From: email@example.com (Michael A. Pisano)
Subject: NARNIA REVIEW
Date: 24 Aug 1994 02:00:15 -0700
Ravers, club kids, bikers, and hippies all gathered together under the full moon at NARNIA '94: The Festival of Life last Saturday night. At it's peak hour, the event boasted a turnout of 6000. Near 11 p.m. the event organizers called for a moment of silence to celebrate the will to peace, love and life as a conch shell signaled the call to unity. The possibility of our strength as a vital force in a society that has gone very wrong was invoked and representatives of every ethnicity and sexual orientation proved that hate is something more constructed by the culture we all left behind when we assembled there at the Las Palmas reservation. The positive energy went beyond rhetoric and was as tangible as the music. This was ancient land we were on, and you'd be hard pressed to find someone that didn't feel blessed to be there. "This isn't Woodstock '94," the event organizers said. "Those people already sold their souls. This is an event put together by humans, not Pepsi. And tonight we're not moving for anyone, I don't care who comes. We're 6,000 strong!"
I've been to my share of Acid House parties and Raves since '88 and this was no desperate attempt at unity through dance, this was the real thing, effortless, organic, and powerful. Club kids navigated the sand dunes in 12-inch platforms. Performance arts groups started bonfires on the small hills surrounding the main circle. The ambient area resembled a Hindu funeral pyre on the Ganges -- a small canal ended there where some took an occasional swim. A reservation family pulled their truck on the hillside, lit a fire, and sold tamales. An RV served as a second live act stage on the other side of one of the dunes. The first live stage was another dune over. Lasers bounced off nearby mountains. The main stage was set up like an amalgam of temples past and future mixing real gongs, ancient instruments and psychedelic day-glo detailing. Robos were set atop huge torch fixtures and projected off the surrounding dunes. Live drummers played along with some of the DJs.
In an impressive act of meditation, a single man in full biker armor wandered near the front of the stage and stood without moving a muscle in the center of the celebration for its 10-hour duration. The Zen significance of this act left impressions on everyone who watched him over the course of the evening, who decorated him with flyers, screamed at him, pleaded, argued, and stared into his sunglasses. It wasn't until the final communal hug, which included all who still remained at 7 a.m., that the lone biker of the apocalypse moved. He got up on stage and started reciting the ZIPPY Pronoia doctrine, how one never knows who is watching you, who is conspiring against you. Amazing.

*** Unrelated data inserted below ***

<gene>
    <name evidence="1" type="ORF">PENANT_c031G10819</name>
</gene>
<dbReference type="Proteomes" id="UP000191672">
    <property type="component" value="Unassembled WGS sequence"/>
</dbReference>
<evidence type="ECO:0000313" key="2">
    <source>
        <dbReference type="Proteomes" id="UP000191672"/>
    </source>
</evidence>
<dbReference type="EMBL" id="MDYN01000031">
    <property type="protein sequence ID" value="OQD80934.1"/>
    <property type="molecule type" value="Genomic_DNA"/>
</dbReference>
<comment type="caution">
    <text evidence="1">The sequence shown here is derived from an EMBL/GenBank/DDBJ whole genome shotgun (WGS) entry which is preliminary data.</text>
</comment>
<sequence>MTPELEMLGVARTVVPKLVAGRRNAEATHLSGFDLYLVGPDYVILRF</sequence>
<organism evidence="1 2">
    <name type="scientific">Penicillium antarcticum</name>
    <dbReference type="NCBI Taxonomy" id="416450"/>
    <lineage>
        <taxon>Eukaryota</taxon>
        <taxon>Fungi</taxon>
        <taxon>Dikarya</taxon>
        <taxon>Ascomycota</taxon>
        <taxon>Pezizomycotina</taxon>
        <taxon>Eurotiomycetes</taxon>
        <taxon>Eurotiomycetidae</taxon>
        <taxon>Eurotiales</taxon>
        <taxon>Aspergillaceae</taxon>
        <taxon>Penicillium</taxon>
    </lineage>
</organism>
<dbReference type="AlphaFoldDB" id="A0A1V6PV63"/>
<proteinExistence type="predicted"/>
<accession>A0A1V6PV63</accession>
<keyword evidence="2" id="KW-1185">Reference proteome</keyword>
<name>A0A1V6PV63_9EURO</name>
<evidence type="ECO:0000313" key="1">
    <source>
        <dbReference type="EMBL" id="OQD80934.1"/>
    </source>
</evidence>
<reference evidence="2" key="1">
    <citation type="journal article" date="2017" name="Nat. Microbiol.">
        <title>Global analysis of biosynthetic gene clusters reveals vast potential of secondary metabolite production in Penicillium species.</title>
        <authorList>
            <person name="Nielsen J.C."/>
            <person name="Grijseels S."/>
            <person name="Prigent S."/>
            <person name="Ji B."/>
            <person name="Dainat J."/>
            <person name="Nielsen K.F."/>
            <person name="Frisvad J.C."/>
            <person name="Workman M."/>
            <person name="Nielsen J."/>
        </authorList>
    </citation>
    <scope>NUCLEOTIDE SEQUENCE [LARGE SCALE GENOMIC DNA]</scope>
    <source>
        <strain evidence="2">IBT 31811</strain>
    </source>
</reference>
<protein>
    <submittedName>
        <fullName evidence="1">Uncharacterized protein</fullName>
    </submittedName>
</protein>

On the other side of the main circle was a "global village" made up of hundreds of tents and vendors, as well as the Tribal Zulu Tiki Hut where DJ Afrika Islam kicked rare groove and hip hop cuts most of the night.
In the main circle, Dmitry kept people moving for a good two hours after sunrise when the party ended a little early per request of the tribe, who probably didn't understand the full scope of what they were getting into when the space was booked. Unfortunately, many of the people at Narnia left an embarrassing collection of trash for event organizers to clean up, both at the campground and along the five mile road leading from the highway to the site. A single negative point to the evening, it suggested just how far we ourselves have to come in dispensing with the apathy of our own culture when we can't even be responsible for our own water bottles and Taco Bell bags -- especially on a reservation.
But the overwhelming success of NARNIA left little else to be improved upon. No, rave is 'not' dead in Southern California, as reports on the net have been heralding for the past year or more. Contrarily, it is events such as these that breath new life into the scene, taking it out of the urban decay from which it once thrived. A combination of nature and technology, new and old spiritualism is perhaps the mix that has always worked best in the underground, and somehow forgotten of late in lieu of its depersonalization. When 6,000 people stop dancing and breath together to the sound of gongs and bells, there is an undeniable life energy that is released without effort, and recaptured through the dance when the beat kicks back in as if it were the combination of all heartbeats, when the 303 gets right down in your spine and twists like the kundalini itself, when the diva sings like a middle-eastern goddess transplanted in the American soul. And we are all here, now, taking it all in.
Thanks to all who put NARNIA together. It was a privilege and a pleasure to be one of the blessed in attendance.